THE TRANSATLANTIC MAGAZINE
A recent survey conducted by real estate firm Redfin has asked Americans if they would consider moving overseas based on the result of next week's 2020 US election. 16 percent of respondents based in the US said they would consider a move abroad if their preferred candidate lost the presidential election, which compares to 9% who said they'd consider moving based on the outcome of the 2016 election.
Of the 16% who said they would consider leaving after the 2020 election, 9% said "I will consider leaving", 4% said "I will seriously consider leaving", while 3% said "I will absolutely leave the country". Interestingly, in 2016, 30% of respondents said they might joke about leaving the US, but wouldn't actually make the move, while ahead of the 2020 election, only 25% said they might joke about it.
Daryl Fairweather, Chief Economist at Redfin, explained that "The desire to leave the country due to political dissatisfaction is relatable for people on both sides of the aisle, but most people who say they would consider it likely won't follow through given the financial and legal barriers. Still, the uptick in the share of people who say they would consider leaving the country since the 2016 election is one sign that the nation has become more politically divided."
The survey also looked at whether Americans would factor the political views of specific areas before moving, with 42% saying "they would be hesitant to move to an area where most residents have political views that differ from their own", up from 32% in June 2020 and 38% in June 2019.
The study also looked at how Supreme Court decisions may affect where Americans choose to live. 24% of respondents said they would want to move to a different state if the "Supreme Court increases states' rights with respect to health care, reproductive laws, gun laws, etc." Redfin explains that "An increase in states' rights could make choosing where to live more significant because the laws from state to state would differ more than they do now. For instance, if the Supreme Court were to overturn Roe v. Wade, state rather than federal law would determine the legality of abortion."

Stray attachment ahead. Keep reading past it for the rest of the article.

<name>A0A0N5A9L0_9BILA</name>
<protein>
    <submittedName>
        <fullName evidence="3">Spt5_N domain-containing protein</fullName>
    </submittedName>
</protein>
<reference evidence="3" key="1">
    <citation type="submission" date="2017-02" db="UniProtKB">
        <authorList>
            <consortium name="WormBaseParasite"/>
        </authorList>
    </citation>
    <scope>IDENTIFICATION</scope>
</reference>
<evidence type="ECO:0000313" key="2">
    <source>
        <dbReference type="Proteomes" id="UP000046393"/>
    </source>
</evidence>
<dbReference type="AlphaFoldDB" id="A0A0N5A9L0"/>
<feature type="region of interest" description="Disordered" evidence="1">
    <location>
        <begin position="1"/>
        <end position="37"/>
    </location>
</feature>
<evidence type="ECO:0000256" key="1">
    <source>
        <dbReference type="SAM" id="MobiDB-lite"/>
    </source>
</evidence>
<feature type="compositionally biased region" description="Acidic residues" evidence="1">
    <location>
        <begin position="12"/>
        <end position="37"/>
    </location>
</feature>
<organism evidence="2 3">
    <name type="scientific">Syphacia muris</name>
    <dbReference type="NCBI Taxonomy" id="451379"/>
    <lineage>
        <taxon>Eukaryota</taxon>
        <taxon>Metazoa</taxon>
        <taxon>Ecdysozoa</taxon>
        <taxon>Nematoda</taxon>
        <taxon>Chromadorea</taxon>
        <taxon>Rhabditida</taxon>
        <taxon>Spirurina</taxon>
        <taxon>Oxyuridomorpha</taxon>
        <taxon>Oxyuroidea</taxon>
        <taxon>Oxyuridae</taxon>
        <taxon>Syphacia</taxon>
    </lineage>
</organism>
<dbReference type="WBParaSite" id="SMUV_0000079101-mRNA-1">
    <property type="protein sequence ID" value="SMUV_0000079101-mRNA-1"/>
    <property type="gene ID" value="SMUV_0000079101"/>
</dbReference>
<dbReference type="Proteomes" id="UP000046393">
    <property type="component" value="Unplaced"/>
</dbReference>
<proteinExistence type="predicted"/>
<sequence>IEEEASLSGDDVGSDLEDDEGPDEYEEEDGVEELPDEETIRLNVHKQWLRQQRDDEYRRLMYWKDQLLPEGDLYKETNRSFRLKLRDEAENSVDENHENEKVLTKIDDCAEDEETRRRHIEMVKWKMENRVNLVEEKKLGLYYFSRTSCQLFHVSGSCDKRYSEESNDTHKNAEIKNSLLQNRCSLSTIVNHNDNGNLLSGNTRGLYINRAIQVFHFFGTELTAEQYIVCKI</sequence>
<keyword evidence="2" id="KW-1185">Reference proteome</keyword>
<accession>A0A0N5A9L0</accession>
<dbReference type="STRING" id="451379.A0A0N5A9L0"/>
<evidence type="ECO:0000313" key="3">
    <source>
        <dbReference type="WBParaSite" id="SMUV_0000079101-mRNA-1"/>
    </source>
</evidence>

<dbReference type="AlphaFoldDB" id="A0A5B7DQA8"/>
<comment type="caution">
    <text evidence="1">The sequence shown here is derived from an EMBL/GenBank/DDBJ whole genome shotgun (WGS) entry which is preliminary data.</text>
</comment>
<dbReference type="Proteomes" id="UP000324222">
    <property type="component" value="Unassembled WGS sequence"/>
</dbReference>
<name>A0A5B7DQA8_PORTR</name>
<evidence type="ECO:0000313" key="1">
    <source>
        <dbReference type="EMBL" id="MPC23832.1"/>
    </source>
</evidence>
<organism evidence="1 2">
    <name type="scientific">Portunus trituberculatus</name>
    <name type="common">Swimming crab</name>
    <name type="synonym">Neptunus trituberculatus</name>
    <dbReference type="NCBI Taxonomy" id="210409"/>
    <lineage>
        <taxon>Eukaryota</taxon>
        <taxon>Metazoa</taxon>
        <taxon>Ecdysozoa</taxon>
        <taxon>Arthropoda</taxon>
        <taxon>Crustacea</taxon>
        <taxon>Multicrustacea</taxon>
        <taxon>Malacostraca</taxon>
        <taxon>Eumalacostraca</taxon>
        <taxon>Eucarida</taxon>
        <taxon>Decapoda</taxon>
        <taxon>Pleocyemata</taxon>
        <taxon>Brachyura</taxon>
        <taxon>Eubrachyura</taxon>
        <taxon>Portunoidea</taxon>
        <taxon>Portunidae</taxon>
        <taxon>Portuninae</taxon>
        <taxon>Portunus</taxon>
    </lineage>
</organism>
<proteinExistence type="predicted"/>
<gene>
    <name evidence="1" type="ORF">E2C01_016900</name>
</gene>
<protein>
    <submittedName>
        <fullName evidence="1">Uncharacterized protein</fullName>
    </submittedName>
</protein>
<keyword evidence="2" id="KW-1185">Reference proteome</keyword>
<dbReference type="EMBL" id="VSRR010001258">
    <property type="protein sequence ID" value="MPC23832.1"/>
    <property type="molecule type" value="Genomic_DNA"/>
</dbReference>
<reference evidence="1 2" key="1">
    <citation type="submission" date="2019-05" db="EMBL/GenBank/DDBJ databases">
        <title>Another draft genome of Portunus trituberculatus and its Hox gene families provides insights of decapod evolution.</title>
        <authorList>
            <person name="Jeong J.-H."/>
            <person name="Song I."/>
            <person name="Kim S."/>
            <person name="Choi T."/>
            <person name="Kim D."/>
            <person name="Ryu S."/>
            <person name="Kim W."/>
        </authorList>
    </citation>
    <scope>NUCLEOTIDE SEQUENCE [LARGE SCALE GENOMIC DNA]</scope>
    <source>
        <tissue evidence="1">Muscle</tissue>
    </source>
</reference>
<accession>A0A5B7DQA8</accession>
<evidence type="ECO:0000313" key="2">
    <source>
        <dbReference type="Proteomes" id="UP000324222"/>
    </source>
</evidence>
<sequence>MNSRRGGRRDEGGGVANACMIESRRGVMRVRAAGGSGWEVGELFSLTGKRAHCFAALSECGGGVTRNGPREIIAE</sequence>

Responding to this part of the study, Fairweather commented that "Homebuyers may 'vote with their feet' and relocate out of a state if their laws change in a way that is misaligned with their values ... Businesses may also move for the same reason, or to follow the talent, which would impact local economies. When Georgia passed a highly restrictive abortion bill in 2019, many companies threatened to relocate. Although a federal judge blocked that bill, a more conservative judiciary may have allowed it to become law, which likely would have caused some residents to leave while attracting others."
For the full details of the study, and methodology, go to www.redfin.com/news/move-different-country-election.